by Sandy Gambill, Sr. Instructional Developer, Reinert Center
The idea that individuals learn in different ways has been around for centuries. “As early as 334 BC, Aristotle said that “each child possessed specific talents and skills” and he noticed “individual differences in young children.” (Reiff, 92.)
Research on learning styles in the 1970s (Kolb’s Experiential Learning Model) and 1980’s (Honey and Mumford’s Managerial Model) coalesced in the 1990’s as Neil Fleming developed The VARK Questionnaire. VARK deals with four primary learning styles. Visual learners prefer to see diagrams, maps and graphics. Auditory learners prefer lectures or hearing explanations. Those who have the read/write style, prefer information written out, while kinesthetic learners prefer active learning experiences such as simulations or demonstrations. These four styles can overlap in individuals who have multimodal style.
The VARK Questionnaire is presented online as an interactive tool that lets you answer a few questions to determine your preferred learning style. For example, my results came back visual: 6, aural: 2, read/write: 8, and kinesthetic: 4, meaning that I have a “mild read/write learning preference.” Once you have completed the questionnaire, VARK suggests study strategies matching your style.
Many teachers have used VARK with their students, so it is not unusual to encounter a student in a class who is very vocal about having a learning style and feeling they can’t learn in other ways. Although the terms learning style and learning preference are used interchangeably in the literature, it is important to help students draw a distinction if they believe their style is set in stone and they can’t learn in other ways. For example, students who believe they can only learn through a visual style may question why you are not using PowerPoint or posting your notes online, even if that doesn’t fit with the pedagogy of the course. You may need to have a conversation with them about study strategies for their course, such as making their own diagrams from their notes.
VARK also features a teaching style questionnaire. Contrast my results here with my learning style preference: visual: 3, aural: 8, read/write: 5, kinesthetic: 2. This indicates I have a “mild aural teaching preference,” which is really at odds with my read/write learning preference. In fact, as a learner, I scored lower in the aural category than any other. As a teacher with an aural style, I need to think about what I like as a learner and make sure I’m not just saying something in class once and expecting students to get it. Tasks such as remembering to put assignments in writing, rather than just talking through them in class become very important.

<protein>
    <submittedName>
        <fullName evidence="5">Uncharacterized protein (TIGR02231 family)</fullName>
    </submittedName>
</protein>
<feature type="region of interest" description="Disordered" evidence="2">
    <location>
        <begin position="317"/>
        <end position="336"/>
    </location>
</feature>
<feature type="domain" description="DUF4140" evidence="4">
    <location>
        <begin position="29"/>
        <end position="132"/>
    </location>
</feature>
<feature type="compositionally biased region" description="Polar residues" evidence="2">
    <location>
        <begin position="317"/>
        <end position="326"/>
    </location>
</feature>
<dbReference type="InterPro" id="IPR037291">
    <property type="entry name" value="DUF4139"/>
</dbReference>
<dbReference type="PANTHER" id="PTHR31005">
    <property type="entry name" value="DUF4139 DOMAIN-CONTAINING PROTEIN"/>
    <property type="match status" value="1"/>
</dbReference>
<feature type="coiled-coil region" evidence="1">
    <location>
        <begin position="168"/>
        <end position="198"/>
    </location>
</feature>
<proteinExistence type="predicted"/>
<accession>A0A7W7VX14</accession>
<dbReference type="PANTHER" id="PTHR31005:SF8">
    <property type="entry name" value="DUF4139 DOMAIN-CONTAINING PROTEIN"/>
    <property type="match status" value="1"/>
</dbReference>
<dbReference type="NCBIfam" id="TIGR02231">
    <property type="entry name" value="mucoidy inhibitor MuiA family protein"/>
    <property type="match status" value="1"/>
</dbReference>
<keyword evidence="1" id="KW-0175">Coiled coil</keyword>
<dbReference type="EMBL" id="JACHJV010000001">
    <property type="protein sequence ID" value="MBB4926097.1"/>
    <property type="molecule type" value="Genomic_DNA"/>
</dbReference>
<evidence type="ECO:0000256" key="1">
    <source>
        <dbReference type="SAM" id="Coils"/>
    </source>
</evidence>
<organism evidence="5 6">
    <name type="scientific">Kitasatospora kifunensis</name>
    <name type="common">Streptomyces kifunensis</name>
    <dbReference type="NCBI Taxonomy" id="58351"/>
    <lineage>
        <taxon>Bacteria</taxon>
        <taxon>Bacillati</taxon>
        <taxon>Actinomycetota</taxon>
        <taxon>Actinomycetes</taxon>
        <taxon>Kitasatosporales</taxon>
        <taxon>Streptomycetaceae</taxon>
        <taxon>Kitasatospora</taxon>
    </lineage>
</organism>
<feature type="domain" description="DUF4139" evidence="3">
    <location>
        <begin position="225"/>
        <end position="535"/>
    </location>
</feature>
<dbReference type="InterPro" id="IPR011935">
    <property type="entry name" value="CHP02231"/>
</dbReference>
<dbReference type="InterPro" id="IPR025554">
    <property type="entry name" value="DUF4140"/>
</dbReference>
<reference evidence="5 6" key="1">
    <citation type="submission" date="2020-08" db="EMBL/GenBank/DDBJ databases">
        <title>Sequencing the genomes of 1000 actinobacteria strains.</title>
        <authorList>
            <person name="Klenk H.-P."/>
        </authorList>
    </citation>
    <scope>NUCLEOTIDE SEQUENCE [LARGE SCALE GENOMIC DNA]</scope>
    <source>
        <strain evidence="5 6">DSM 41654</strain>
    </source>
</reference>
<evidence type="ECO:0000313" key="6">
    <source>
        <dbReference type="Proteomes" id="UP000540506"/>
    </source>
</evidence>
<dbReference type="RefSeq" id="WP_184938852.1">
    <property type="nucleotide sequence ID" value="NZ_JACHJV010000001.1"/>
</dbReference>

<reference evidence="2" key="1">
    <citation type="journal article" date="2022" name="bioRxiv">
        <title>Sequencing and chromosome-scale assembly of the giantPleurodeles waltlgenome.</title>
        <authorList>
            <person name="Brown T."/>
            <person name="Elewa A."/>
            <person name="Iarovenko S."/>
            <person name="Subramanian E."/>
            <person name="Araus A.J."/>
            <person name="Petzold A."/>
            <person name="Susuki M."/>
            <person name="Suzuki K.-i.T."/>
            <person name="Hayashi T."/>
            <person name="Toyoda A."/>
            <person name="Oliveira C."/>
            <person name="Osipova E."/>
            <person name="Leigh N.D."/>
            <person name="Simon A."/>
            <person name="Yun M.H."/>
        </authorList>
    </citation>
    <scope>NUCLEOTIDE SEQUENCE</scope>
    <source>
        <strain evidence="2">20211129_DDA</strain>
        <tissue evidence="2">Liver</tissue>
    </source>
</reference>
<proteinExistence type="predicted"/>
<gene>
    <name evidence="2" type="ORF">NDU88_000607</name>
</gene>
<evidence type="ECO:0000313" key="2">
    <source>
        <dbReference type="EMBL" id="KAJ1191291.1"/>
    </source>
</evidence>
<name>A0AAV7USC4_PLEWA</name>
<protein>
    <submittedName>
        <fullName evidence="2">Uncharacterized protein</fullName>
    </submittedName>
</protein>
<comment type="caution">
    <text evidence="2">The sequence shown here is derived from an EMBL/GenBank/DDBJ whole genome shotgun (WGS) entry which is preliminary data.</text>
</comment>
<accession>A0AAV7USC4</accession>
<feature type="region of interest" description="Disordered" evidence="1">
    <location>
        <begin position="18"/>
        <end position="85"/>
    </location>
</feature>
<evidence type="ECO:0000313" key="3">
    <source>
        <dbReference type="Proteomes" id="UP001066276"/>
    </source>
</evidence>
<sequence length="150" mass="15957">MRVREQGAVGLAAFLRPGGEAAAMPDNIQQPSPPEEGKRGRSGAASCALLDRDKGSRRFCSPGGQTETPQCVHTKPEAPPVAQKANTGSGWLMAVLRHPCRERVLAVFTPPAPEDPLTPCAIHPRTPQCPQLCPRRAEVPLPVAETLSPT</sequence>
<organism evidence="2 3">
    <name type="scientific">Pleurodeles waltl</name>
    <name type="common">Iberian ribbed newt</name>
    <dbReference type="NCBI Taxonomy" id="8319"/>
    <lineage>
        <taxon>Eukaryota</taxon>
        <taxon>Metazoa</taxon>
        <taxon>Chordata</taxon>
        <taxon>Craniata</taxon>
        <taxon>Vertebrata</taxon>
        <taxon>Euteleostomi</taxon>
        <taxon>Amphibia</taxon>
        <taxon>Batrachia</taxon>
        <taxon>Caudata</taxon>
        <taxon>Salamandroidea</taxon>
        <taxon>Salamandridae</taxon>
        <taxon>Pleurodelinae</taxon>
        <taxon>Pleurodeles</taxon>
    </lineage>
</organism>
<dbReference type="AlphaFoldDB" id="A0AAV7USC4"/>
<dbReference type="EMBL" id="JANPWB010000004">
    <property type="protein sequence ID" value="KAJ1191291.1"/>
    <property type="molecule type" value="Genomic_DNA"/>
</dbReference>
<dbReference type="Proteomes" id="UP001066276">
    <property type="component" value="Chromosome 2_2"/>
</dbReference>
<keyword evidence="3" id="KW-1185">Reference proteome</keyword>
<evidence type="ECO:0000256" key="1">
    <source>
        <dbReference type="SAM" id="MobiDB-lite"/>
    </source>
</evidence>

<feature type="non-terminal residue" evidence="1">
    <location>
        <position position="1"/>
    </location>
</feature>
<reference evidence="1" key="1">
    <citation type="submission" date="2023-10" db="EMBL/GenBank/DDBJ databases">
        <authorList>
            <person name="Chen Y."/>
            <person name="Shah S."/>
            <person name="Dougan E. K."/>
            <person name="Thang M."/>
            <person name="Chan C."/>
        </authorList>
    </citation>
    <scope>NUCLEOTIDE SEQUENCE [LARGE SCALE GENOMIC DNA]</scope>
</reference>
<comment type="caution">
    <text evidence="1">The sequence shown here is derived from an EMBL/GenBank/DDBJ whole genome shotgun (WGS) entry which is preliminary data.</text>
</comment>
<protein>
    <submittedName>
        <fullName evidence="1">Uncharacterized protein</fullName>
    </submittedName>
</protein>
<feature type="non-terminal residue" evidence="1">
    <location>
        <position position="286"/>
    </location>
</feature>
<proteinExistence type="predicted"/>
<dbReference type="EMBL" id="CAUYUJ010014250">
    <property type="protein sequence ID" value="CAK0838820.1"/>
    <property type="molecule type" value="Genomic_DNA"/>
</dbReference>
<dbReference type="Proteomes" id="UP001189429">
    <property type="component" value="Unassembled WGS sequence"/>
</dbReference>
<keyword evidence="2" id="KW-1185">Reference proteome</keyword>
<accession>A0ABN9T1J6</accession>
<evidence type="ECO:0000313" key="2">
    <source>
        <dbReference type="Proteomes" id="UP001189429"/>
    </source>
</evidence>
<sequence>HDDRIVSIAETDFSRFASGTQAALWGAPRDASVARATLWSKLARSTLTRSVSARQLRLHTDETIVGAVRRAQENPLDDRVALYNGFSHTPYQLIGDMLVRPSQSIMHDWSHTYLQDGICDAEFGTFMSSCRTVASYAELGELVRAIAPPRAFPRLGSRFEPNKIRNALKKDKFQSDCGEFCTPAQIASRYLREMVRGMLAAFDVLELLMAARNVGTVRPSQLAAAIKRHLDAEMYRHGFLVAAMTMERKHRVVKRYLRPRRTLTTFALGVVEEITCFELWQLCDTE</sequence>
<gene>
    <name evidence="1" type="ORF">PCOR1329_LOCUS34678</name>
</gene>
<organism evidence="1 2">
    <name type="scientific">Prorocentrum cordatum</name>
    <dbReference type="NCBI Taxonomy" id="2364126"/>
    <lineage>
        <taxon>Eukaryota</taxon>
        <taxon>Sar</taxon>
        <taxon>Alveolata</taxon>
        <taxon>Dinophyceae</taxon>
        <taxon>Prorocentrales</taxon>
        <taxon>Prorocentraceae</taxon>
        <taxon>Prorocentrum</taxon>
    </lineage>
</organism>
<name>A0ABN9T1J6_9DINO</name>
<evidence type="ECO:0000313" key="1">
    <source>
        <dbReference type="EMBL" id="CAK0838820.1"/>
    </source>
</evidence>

While the jury is still out on whether or not learning styles actually exist, or that mapping your instruction to specific learning styles helps learners, (Pashler, McDaniel, Rohrer, and Bjork, 2008), there is growing interest in learning styles as a tool to create a more inclusive classroom. Consider having your students use VARK to determine their learning style. Then take the teaching style questionnaire yourself. Are your teaching strategies in sync with the way your students believe they best learn? If not, how can you bridge the gap?
If you want to learn more about learning styles, explore these resources.
Reiff, Judith C., Learning Styles. What Research Says to The Teacher Series.
David Kolb http://learningfromexperience.com/
Neil Fleming’s Vark: http://vark-learn.com/
Learning Styles: Concepts and Evidence. Pasher, McDaniel, Rohrer and Bjork. Psychological Science in the Public Interest.
Learning Styles and Pedagogy in post 16 learning: a critical review . Learning and Skills Research Center.
This blog post is part of the Reinert Center’s 2016-2017 focus on Inclusive Teaching. To learn more about the year’s theme, and about programs and resources associated with it, see our webpage on Inclusive Teaching [LINK]. To talk with someone about how you can design and teach courses in more inclusive ways, contact the Reinert Center at firstname.lastname@example.org.